“Don’t Let the Jews in the Airport!” — My Bizarre Ride Home

Okay… I know the title is probably overly dramatic. It wasn’t quite ‘persecution’ but more just sad at the lengths we have to go to protect ourselves when traveling to the Promised Land.

It is good to be home in Israel, but it wasn’t easy! I arrived at my US Airways flight from Philadelphia on time and boarded with everyone else. Being able to read on my phone while taking off was a helpful new addition to my flying experience. Little did I know how helpful that would be!

We taxied a long time. I didn’t notice at first, as I was reading on my phone. My biggest beef with the airlines is that they don’t communicate enough when you need information, and then they over communicate about nonsense, when you just want to sleep! (It really doesn’t matter to me if we are flying at 29,000 feet or 30,000!) But when I am waiting on the ground for almost an hour… tell me what is going on, please.

Finally, the captain came on to explain that we had a problem with our brakes. My first thought was, we won’t need brakes until we get to Tel Aviv— can’t we fix them on the way? We headed back to the gate, and after about an hour we headed back out to the runway. “We are number one for take off,” shared the pilot in his happy voice. However, after 20 minutes of sitting there I thought, either this is a really slow airport or we still have problems.

Finally, the pilot announced in his now sad voice that our brakes were still malfunctioning and we needed to switch planes. You could hear the collective moan throughout the plane. No one wanted to fly on bad brakes, but the idea of switching planes and then landing in Tel Aviv hours late didn’t excite anyone.

You are not Sterile!

To make matters worse, because we were going to Israel—the most hated country and favorite target of terrorists—we could not go back into the airport. You see, when you fly to Israel, you have to go through security twice. First, with everyone else, and then we go through a second, special Jewish screening, as we enter the gate. In the airport, once you have gone through security, you are in what the airlines call a sterile environment. However, like those with leprosy, we were told that we could not go back into main airport because we would become unsterile and then have to be screened again and the TSA people had already gone home—(It was now after midnight.)

Even though I know these strict security measures come from Israel and not Philadelphia, it still annoyed me. We are a peace-loving nation (who right now has soldiers in the Philippines, helping those devastated by the resent typhoon). All we have ever wanted is to live with secure borders. But the rest of the world won’t have it. Islamic nations hate us, they have oil, the west needs oil—end of subject.

Stand against the wall!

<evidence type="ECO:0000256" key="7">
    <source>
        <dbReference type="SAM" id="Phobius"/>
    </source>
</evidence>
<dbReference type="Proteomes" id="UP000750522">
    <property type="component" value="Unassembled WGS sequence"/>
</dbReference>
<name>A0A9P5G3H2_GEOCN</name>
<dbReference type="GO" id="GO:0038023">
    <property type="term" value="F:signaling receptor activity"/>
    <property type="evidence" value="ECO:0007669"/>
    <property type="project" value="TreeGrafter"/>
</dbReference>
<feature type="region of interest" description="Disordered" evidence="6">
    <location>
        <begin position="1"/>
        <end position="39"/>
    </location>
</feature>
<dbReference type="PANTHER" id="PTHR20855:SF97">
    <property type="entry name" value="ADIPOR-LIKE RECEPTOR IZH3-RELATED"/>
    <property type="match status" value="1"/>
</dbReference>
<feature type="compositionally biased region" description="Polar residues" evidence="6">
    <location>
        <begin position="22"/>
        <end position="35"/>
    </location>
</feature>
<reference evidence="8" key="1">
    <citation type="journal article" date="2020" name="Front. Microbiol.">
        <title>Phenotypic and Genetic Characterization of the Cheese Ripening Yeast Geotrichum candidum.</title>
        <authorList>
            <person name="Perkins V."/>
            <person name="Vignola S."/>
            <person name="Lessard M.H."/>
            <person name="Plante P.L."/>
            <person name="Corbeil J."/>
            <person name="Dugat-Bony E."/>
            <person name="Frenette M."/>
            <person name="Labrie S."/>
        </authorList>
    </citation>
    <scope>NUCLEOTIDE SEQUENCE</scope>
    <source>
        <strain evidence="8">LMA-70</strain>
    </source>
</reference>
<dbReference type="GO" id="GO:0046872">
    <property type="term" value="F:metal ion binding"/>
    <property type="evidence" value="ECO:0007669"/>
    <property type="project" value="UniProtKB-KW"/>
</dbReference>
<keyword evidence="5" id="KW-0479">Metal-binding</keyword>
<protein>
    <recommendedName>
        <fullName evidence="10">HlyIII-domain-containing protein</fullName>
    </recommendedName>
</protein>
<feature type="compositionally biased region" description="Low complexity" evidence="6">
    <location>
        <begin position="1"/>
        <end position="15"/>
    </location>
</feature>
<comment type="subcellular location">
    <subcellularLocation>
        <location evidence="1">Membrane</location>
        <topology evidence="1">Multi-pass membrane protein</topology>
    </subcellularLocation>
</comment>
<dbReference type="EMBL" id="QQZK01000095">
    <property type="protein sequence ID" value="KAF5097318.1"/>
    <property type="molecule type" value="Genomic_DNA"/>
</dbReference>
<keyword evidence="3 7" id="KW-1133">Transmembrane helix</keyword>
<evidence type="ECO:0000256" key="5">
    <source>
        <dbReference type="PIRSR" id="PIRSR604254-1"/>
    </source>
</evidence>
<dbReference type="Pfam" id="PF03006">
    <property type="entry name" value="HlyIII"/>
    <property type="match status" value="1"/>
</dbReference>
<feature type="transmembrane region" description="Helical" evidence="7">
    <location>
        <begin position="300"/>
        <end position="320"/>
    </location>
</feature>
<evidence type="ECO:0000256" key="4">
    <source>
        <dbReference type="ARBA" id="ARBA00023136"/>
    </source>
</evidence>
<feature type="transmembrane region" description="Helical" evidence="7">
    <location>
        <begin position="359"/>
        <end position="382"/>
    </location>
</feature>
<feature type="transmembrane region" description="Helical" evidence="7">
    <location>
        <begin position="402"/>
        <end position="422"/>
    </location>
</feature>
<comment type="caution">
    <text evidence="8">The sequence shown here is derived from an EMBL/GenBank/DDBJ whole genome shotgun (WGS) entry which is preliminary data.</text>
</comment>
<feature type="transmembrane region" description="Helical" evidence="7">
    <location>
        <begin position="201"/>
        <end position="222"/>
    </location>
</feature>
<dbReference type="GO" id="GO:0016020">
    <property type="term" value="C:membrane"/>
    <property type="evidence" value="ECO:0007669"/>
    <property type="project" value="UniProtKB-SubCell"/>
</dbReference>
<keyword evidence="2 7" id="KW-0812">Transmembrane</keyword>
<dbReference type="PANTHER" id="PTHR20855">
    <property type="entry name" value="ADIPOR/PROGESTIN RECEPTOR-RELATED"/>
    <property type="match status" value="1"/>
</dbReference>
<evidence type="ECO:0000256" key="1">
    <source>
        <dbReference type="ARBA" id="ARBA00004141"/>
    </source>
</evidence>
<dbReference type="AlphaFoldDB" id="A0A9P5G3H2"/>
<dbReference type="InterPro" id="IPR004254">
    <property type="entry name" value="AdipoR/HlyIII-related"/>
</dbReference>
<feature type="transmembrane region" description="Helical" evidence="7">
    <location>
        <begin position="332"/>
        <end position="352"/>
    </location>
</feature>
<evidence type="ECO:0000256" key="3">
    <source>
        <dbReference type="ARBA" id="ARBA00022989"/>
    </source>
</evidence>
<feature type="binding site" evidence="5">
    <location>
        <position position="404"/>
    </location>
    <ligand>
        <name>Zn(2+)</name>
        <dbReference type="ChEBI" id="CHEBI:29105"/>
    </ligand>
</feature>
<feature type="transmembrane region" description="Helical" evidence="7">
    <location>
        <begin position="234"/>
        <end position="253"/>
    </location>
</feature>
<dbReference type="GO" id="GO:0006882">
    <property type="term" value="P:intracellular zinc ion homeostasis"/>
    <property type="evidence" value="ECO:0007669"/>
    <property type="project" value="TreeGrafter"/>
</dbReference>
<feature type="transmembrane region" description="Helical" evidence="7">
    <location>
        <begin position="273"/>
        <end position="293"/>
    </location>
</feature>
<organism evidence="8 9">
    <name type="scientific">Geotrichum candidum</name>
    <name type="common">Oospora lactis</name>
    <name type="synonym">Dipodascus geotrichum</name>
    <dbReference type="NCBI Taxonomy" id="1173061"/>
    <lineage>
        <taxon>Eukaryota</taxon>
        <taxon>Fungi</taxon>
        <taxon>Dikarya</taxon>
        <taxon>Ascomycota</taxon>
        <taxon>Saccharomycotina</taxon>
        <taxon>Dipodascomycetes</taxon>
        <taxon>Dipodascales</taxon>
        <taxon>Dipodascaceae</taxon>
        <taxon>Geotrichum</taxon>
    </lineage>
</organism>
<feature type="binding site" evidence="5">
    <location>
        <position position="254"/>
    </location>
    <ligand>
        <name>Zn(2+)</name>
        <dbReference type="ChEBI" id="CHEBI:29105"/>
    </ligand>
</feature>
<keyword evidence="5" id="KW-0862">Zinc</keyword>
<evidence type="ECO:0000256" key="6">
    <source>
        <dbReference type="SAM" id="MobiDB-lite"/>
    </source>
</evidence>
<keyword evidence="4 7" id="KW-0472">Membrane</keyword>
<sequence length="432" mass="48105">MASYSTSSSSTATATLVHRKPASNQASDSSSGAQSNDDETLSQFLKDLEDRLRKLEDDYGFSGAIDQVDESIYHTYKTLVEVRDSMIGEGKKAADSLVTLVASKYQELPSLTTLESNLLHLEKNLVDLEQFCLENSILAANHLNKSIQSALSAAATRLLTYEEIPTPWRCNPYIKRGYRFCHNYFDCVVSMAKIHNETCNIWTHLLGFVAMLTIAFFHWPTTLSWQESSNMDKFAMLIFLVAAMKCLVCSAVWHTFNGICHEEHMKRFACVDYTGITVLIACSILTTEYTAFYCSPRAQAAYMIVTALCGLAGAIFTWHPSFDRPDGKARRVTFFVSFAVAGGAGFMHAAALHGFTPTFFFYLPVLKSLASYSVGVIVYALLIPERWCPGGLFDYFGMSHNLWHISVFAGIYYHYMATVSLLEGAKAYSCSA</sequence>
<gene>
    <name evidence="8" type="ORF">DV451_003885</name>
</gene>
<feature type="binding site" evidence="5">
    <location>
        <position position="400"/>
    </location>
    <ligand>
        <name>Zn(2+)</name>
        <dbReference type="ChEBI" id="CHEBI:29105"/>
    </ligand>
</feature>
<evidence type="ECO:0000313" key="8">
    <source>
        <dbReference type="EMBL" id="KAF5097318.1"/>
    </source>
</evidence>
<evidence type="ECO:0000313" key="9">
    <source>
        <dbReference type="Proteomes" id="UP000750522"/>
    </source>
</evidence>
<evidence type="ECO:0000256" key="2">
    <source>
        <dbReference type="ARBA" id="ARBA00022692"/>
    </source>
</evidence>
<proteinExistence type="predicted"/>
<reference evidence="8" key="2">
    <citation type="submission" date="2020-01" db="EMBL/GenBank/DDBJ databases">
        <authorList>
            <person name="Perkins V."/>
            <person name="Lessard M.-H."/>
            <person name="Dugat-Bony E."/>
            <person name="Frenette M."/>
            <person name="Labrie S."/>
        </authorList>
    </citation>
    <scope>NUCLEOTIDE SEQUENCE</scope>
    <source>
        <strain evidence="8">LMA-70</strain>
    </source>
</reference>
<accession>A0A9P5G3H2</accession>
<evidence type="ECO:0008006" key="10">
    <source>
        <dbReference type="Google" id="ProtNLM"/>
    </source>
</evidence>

So we sat for an hour or so until they allowed us to leave the airplane. But then, like those under a quarantine, we had to stand in a single file line against the wall… lest, God-forbid, someone becomes unsterile!  However, they soon ran out of wall space. With over 300 people, they needed a new solution. Next, we were graciously allowed to enter the waiting area for gate A17. When a man tried to take his child to relieve himself, he was scolded! “You can’t leave here!” Fortunately, wiser flight attendants found a solution.

A2

300 People standing against the wall, waiting to go to the Promised Land


There is always time to laugh

Israelis love to laugh. We have learned to laugh in the face of terrorism and scud missiles, so finding humor in this was easy. In the midst of our joking, I asked one of the passengers, an orthodox Jew, where he was from. “Ra’anana,” he answered.

“I live in Ra’anana,” I said, “What street?”

“Golomb,” he shared.

“I used to live at Golomb 30 when we first moved to Israel.”

“I live at Golomb 30!” “Eyze Keta! (what a coincidence).” More jokes, more delays and then – finally – at close to 2AM – we boarded and took off quickly at 2:10 AM, only a few minutes—literally—before, by law, they would have had to get a new crew, and we would be stranded another two hours—at least.

We are not “like all the other nations” (1 Sam 8:5)

It was the first time I can remember taking off in darkness and landing in darkness. Instead of getting home at 4:30PM, I opened my front door at close to 10PM. No worse for the ware… just another story for the blogosphere and a stark reminder that no matter how long we have desired it—from the days of the prophet Samuel—we will never be like the other nations. Standing against that ridiculous wall, with crying children and the elderly in wheelchairs, guarded by an army of flight attendants, it was made all too clear. Israel is different. I embrace it!